Enjoy the single greatest Zabka tribute ever to be written by mortal man:




Number 15:  Lynne Thigpen as Leonna Barrett in Lean On Me.


Another sentimental favorite from the ‘eighties?  Maybe.  But every time I recall this lady interjecting “Mister Clark” into a classic Morgan Freeman monologue, I’m reminded of all the too-common demagogues and spoilsports who I have encountered outside in the real world.  Watch how legitimate obnoxiousness is done:




Number 14:  Robert Ryan as Ben Vandergroat in The Naked Spur.


Or in Crossfire, or in Bad Day At Black Rock, or in Act Of Violence, or in The Dirty Dozen, or in The Wild Bunch  He really covered the wide range of villainy.  By all accounts Robert Ryan in real life was an altruistic and honorable man.  Surely he convincingly played a lot of good guys on screen throughout his career.  However, he had a remarkable talent for portraying vicious and venal men.  If you’re one of those people who refuses to watch “old movies,” you are missing out in a monumental way.  If you don’t watch old movies, you probably haven’t even heard of Robert Ryan, one of my very favorite movie stars of all time.  (Really ought to write an article on his work one of these days…)




Number 13:  Julius Carry as The Shogun Of Harlem in Berry Gordy’s The Last Dragon.


I can’t believe that I was intimidated by this character when I was a kid.  But I was!  He did the job.  Particularly when The Shogun Of Harlem was on screen, I related to Bruce Leroy and I wanted to see him finally beat his fears and beat his nemesis.  Now, on the rare occasions when I rewatch this movie, I can enjoy Sho’Nuff as the ridiculous cultural icon that he is.  Here’s a great scene – watch how he deals with that jukebox:




Number 12:  Denzel Washington as Alonzo Harris in Training Day.


There are two ways to watch this movie:  the savvy way and the slightly more naïve way.  I was the second brand of viewer.  I was so used to nearly two decades of noble and true lead performances from Denzel, that I couldn’t help but expect that his Alonzo Harris was just testing new recruit Jake Hoyt (Ethan Hawke.)  Even through all the horrendous illegal shit he kept pulling, I kept waiting for him to somehow drop the façade and reveal that the whole scenario was intended as a job orientation for the idealistic wannabe detective.  I imagine that even if you don’t go into it trusting this dangerous character as I did, it’s still a surprising turn.  More than anything, though, it’s a great movie star performance, because Denzel brings all of his considerable charisma to bear while totally subverting audience expectations.


Let me also suggest that the brilliant chameleon of an actor, Cliff Curtis, as the gang leader Smiley, would have to grab honorable mention for his much smaller role in the same movie.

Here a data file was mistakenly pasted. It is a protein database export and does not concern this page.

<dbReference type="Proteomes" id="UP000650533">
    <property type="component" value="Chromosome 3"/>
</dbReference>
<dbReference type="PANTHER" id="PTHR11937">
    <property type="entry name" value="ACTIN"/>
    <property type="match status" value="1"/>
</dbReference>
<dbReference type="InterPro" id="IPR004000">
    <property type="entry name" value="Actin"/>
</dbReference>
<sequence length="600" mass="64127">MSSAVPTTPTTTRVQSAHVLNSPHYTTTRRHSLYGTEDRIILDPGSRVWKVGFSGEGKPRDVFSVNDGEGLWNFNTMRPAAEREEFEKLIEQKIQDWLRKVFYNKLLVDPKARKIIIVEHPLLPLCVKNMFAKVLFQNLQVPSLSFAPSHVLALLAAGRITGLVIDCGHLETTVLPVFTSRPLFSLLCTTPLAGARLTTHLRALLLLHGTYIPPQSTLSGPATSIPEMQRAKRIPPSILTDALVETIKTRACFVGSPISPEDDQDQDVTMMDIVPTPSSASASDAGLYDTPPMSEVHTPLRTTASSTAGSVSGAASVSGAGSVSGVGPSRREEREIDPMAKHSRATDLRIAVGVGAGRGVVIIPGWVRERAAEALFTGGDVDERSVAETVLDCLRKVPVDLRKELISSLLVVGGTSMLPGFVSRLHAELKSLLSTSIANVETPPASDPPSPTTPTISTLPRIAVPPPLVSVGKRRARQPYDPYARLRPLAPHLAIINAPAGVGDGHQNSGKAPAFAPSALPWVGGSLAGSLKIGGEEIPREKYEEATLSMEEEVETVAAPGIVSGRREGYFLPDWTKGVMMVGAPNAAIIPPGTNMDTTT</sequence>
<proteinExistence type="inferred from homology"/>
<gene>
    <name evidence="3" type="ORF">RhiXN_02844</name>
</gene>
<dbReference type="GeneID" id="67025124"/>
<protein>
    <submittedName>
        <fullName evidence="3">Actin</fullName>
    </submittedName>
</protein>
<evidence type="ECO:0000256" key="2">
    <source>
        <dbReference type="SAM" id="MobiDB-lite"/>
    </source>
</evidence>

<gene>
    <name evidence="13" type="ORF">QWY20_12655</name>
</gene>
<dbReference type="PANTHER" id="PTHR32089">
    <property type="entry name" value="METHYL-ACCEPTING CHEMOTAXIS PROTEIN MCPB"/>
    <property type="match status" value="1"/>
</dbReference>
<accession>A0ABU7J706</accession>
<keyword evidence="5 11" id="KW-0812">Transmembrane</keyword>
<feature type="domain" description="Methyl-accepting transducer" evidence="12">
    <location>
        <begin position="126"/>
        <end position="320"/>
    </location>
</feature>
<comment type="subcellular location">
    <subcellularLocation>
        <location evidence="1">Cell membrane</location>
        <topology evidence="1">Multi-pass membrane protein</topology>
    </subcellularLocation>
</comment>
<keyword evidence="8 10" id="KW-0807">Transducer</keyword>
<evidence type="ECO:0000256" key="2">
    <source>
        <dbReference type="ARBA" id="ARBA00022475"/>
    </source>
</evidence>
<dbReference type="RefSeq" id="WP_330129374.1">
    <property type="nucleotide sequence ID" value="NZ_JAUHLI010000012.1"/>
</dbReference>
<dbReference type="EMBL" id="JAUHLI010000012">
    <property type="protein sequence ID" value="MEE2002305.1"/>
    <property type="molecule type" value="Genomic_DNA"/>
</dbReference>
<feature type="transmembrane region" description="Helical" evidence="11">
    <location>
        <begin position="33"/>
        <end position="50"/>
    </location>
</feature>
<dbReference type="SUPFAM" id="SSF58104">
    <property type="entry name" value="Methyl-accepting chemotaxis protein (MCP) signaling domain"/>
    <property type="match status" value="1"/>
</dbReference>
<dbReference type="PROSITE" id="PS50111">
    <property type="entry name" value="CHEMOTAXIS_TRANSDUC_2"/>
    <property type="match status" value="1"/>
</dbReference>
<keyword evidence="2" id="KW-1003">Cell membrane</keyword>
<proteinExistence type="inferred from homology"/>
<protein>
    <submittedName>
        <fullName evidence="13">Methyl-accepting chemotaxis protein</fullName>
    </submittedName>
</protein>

Number 11:  Andy Robinson as Scorpio in Dirty Harry.


This movie is so much smarter than – to this day – it receives enough credit for being.  If it were a straightforward endorsement of what it depicts, than yes, it could possibly be considered despicable.  But the film’s director, Don Siegel, and its star, Clint Eastwood, are much cannier operators.  They’re raising a question rather than suggesting an answer.  How long can our sense of propriety hold up when confronted by obvious evil?  What is the proper response to unforgivable crimes?  How can chaos be restrained by order?  What do we really want to see our protectors do with those who would threaten us?


Calling Dirty Harry a morality tale isn’t exactly an apt description.  However, the questions that it poses are moral ones, and the outrage it provokes is certainly based in less fluid definitions of morality.  Of course there are always going to be people who get the wrong idea, but assuming that the entire exercise .


Dirty Harry is a case of a movie that these days is known more than it’s actually been seen.  We all know that the hero, or anti-hero, of is legendary.  Most of us have heard the maxim that a great hero is defined by an equally memorable villain.  What not everyone remembers is that the first Dirty Harry film surely has one:


Andy Robinson, at least as the serial sniper Scorpio, is unappealing, despicable, and annoying as hell.  To shoot at random, unarmed innocents is arguably the most cowardly of evil acts that a villain could perpetrate.  Scorpio is also a cop-killer and a rapist, and if that weren’t bad enough, towards the end of the movie he hijacks a school bus and actually punches a little kid!  Plus, he’s a whiner.  It’s a pleasure to watch Dirty Harry torture Scorpio and send him to his ultimate reward – but of course, that’s kind of the point of the whole enterprise.  It’s what we want to see… isn’t it?






So there’s the first half.  I was mostly playing around until now.  The real nasties still lie ahead.  Check back tomorrow for my top ten villains in all of movie history.